Alcohol Withdrawal Timeline

alcohol withdrawal timeline

Binge drinking is a prevalent health problem throughout the United States, due to a combination of factors such as the easy availability of alcohol and our cultural normalization of alcohol as a coping mechanism.

If you regularly rely on alcohol to relax, unwind and deal with life’s stressors, you may experience unpleasant symptoms when you try to quit drinking. Here’s what you need to know about the alcohol withdrawal timeline.

What Causes Alcohol Withdrawal?

Withdrawal is a phenomenon that occurs when someone becomes psychologically and physically dependent on a mood-altering substance.

Long-term alcohol abuse changes your innate reward pathways such that your brain can no longer reach equilibrium unless you are drinking. As a result, you might not feel like yourself when you’re sober. When you quit using alcohol, your brain chemicals become imbalanced, leading to withdrawal symptoms like anxiety, irritability, stomachaches and nausea.

How Long Does Alcohol Withdrawal Last?

Alcohol stays in your system for varying periods, based on your weight, metabolism and how much you’ve had to drink. Mild alcohol withdrawal symptoms can start as soon as your BAC dips below the baseline level your body is accustomed to.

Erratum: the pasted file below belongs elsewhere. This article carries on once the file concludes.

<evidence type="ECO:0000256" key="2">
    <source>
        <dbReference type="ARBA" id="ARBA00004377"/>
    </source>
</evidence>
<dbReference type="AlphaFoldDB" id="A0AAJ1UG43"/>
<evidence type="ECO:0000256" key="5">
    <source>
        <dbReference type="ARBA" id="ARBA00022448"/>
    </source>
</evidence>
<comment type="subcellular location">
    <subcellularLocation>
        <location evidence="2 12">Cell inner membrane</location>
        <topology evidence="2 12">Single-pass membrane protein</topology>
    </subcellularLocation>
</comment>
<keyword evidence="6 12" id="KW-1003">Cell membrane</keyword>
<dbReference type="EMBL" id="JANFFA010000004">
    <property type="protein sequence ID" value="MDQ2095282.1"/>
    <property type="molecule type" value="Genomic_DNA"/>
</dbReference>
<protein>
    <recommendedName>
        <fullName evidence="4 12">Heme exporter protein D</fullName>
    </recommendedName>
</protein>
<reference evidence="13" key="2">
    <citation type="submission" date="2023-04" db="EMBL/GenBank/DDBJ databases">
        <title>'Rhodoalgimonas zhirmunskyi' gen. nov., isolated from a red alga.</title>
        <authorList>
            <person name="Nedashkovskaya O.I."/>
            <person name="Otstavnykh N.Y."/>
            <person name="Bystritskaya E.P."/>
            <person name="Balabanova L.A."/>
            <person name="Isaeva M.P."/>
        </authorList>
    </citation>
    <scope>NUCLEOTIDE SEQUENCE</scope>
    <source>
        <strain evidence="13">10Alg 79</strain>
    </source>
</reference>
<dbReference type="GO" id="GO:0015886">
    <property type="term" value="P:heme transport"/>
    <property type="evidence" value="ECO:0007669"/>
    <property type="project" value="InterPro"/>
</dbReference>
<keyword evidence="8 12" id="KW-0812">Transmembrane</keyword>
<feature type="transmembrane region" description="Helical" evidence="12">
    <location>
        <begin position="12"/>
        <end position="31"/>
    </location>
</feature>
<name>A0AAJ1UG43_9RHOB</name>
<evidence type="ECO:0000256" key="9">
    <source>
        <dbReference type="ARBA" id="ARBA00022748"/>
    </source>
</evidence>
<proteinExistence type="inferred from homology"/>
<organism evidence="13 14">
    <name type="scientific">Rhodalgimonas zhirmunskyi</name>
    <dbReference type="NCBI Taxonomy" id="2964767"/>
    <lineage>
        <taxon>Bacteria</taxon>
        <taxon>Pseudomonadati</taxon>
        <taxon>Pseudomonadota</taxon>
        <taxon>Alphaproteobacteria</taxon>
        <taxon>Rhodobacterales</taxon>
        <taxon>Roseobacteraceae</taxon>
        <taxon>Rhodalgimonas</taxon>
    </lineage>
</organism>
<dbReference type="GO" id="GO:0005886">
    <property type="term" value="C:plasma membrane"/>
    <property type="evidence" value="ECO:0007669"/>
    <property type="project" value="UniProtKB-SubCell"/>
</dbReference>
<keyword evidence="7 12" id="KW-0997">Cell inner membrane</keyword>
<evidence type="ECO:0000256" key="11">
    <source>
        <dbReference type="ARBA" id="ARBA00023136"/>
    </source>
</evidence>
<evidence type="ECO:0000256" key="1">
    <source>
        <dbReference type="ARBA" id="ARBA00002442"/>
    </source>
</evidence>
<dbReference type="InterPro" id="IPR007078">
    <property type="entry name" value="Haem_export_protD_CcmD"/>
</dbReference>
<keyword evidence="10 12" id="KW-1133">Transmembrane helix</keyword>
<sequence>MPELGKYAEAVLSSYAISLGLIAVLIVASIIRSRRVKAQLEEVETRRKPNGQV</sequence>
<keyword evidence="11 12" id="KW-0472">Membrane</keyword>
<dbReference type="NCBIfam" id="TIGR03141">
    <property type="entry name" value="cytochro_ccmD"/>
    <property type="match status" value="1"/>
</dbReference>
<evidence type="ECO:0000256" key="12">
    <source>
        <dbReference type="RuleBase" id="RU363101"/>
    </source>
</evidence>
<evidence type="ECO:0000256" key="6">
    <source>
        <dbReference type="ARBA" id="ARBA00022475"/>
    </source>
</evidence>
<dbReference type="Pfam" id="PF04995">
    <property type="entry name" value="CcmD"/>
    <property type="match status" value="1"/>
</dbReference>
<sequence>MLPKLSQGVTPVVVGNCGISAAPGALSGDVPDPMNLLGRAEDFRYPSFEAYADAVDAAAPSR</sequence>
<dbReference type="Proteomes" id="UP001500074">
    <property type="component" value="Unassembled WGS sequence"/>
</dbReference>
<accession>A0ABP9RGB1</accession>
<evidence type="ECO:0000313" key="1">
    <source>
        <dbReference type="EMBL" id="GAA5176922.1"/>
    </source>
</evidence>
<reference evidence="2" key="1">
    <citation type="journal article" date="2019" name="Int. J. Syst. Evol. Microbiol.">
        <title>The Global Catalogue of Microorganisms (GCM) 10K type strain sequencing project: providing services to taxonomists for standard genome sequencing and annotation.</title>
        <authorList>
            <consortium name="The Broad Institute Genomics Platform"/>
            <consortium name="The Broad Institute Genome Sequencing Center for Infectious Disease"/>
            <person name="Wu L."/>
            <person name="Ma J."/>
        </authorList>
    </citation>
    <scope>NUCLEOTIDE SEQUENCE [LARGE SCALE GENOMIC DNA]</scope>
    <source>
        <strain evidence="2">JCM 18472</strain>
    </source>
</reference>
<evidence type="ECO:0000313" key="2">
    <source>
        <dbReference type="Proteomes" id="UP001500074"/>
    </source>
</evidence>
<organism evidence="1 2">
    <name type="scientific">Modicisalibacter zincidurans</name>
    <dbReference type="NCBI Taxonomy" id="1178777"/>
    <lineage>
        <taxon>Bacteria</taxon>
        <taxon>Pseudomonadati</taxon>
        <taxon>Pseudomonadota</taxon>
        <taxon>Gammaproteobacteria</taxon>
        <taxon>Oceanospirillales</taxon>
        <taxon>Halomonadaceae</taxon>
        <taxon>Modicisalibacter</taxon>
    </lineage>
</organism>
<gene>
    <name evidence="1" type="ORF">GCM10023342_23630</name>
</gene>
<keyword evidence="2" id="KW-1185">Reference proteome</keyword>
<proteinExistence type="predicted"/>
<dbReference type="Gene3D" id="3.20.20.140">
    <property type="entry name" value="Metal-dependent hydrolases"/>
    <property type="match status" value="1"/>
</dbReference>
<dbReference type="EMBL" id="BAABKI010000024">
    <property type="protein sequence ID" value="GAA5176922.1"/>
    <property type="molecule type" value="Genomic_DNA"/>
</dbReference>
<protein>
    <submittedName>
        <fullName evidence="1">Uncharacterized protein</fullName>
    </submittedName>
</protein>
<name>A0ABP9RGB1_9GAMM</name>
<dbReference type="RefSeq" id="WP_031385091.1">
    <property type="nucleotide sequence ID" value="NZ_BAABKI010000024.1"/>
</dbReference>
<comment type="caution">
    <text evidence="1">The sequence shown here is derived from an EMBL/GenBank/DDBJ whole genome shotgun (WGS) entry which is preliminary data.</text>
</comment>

Your experience may vary depending on factors like your age, gender, genetics, overall health and history of substance abuse. However, a general timeline looks like this.

  • Stage one: In the first six to 12 hours after your last drink, you may start feeling ill, with headaches, mood swings, insomnia and depressed appetite.
  • Stage two: Within the next 12 to 48 hours, withdrawal intensifies, and might include symptoms like hallucinations and seizures.
  • Stage three: Up to 72 hours after your last drink, you could experience fever, excessive sweating, disorientation, an elevated heart rate, high blood pressure and a potentially fatal condition called delirium tremens. If any of these happen to you, seek medical attention immediately.
  • Stage four: Withdrawal symptoms should begin improving after 72 hours and slowly fade away over the next four to seven days.

Some people who quit using alcohol or other drugs can go through a period called post-acute withdrawal syndrome, which is a constellation of unpredictable psychological symptoms like depression, anxiety, difficulties concentrating, fatigue and sleep disruptions that can continue long after the initial withdrawal and stabilization period. While mental health professionals have yet to pinpoint what causes PAWS, you can learn to manage it with personalized care and long-term support in recovery.

Treatment Options for Busy Professionals

Though withdrawing from most types of drugs is uncomfortable, alcohol withdrawal symptoms can be life-threatening for some people. That’s why it’s so dangerous to try to quit cold turkey. However, with an appropriate treatment plan that begins with medically managed detox, it’s possible to get through alcohol withdrawal safely.

At Providence Treatment, we understand that professionals in some high-pressure careers are more vulnerable to developing substance use disorders. Our flexible addiction programs cater to motivated, driven people and their hectic schedules. We offer two locations – one in Pennsylvania and the other in Hawaii. We also provide telehealth services for people who may need to receive treatment in the comfort of their homes. To learn more, please reach out to us today.

Related Posts